Just read this article link text
Definitely not a scientific article, but has anyone heard of this before? Does anyone have any other info that may be more credible?
asked byTodd (5838)
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on June 10, 2011
at 10:06 AM
It is common practice in the US and other parts of the world to feed arsenic based compounds to chickens to improve their growth and control parasites although it seems this in now about to change thanks to some new research. Worries about its use have been around for a few years so it has taken a while for the FDA to catch up. Good to see its being withdrawn from use in the US even if it is only a voluntary suspension.
Here are some more reliable links:
FOR ENVIRONMENTALISTS and some public health experts, one of the most puzzling practices of modern agriculture is the addition of arsenic-based compounds to most chicken feed. The point of the practice is to promote growth, kill parasites that cause diarrhea, and improve pigmentation of chicken meat. But Tyson Foods, the U.S.'s largest poultry producer, stopped using arsenic compounds in 2004, and many high-end and organic growers raise chickens quite successfully without them. What's more, McDonald's has asked its suppliers not to use arsenic additives, and the European Union banned them in 1999.
Alpharma, a subsidiary of Pfizer, Inc., decided to voluntarily suspend sale of 3-Nitro?? and to facilitate an orderly process for suspending use of the product in the United States. Alpharma???s plan provides for continued sales of 3-Nitro?? for 30 days from June 8, 2011. The company stated that allowing sales for this period will provide time for animal producers to transition to other treatment strategies and will help ensure that animal health and welfare needs are met. FDA officials stress that the levels of inorganic arsenic detected were very low and that continuing to eat chicken as 3-Nitro?? is suspended from the market does not pose a health risk.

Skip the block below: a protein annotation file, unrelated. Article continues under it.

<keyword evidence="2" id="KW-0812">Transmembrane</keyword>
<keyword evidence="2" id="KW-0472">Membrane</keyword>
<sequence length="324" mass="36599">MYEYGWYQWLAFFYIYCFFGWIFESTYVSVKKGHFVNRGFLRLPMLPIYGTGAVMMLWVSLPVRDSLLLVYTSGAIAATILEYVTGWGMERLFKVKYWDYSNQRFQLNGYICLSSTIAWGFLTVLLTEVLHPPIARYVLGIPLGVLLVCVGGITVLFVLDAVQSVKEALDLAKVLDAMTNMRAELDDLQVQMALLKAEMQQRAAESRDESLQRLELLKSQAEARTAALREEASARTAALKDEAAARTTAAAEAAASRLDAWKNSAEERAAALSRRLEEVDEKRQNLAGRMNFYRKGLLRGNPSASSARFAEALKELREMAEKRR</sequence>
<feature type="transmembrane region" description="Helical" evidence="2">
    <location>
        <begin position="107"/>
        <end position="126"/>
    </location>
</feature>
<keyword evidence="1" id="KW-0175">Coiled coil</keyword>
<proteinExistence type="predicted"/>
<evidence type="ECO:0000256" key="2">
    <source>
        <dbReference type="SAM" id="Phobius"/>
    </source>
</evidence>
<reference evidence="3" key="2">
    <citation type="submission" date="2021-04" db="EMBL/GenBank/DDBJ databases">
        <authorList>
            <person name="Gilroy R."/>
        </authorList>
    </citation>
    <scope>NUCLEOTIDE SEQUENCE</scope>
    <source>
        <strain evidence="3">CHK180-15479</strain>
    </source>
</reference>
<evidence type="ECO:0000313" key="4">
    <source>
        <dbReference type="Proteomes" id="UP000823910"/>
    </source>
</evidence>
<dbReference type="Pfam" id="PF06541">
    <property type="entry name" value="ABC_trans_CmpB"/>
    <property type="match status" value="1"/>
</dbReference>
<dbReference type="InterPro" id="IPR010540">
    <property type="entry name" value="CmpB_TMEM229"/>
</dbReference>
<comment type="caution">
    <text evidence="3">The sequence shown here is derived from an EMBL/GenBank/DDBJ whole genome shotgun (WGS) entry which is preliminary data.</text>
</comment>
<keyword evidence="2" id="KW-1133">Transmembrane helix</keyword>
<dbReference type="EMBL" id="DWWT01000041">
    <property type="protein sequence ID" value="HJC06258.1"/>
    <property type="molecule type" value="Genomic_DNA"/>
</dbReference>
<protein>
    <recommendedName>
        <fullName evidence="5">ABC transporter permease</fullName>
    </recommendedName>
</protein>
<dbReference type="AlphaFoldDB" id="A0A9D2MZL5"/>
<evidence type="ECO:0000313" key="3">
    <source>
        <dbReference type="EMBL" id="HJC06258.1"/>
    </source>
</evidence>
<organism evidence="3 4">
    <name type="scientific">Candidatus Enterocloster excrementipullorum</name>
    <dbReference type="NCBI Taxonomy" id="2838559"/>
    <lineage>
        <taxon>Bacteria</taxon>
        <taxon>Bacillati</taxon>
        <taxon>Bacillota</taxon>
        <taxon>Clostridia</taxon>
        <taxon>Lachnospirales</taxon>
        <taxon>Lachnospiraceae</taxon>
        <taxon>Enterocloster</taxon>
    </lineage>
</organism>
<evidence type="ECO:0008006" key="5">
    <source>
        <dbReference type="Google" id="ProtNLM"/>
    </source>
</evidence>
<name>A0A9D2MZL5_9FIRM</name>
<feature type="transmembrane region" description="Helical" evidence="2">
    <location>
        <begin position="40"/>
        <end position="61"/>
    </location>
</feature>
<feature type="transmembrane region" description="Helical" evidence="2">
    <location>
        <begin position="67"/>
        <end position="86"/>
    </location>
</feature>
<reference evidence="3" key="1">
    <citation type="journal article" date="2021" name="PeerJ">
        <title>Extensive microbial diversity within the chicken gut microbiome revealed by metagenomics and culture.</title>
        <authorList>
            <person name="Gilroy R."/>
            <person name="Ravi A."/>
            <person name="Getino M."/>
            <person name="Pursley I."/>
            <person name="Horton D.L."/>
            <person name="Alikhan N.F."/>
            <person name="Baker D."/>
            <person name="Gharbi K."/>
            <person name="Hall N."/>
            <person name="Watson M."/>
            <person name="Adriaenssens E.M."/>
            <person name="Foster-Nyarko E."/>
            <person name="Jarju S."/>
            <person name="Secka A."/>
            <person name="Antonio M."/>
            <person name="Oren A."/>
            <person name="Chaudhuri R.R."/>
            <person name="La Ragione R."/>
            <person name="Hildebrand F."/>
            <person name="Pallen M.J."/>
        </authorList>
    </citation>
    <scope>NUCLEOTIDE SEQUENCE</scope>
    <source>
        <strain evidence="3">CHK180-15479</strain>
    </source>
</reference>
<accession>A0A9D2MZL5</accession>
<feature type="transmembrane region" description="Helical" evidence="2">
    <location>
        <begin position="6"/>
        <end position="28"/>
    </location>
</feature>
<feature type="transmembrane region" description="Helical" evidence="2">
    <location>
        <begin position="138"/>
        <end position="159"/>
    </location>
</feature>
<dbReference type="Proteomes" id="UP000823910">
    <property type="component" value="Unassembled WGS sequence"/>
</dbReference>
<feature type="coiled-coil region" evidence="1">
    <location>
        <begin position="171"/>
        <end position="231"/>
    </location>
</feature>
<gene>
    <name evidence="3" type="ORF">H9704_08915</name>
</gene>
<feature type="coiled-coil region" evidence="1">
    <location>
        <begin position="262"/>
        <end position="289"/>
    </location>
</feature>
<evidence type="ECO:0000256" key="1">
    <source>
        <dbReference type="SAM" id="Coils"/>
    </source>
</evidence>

Are there animal drugs approved with arsenic in them?
Yes. 3-Nitro?? (Roxarsone) was the first arsenic-based product approved for use in animal feed and is currently the most commonly used arsenic-based animal drug. Other arsenic-based drugs that are approved for use in food-producing animals (poultry and swine) include nitarsone, arsanilic acid, and carbarsone. Current data indicate that only the 3-Nitro?? and nitarsone products are being marketed. These drugs all have forms of organic arsenic--the form of arsenic that is less toxic and not carcinogenic--as their active ingredient.
When were these animal drugs approved?
FDA approved the use of products containing arsenic many years ago. The first approval for 3-Nitro?? (Roxarsone), NADA 005-414, was on March 21, 1944. There have been several subsequent approvals for 3-Nitro?? (Roxarsone) for combination use, the most recent being 2009.
on June 11, 2011
at 01:09 AM
Just saw this story today: http://www.naturalnews.com/032659_arsenic_chicken.html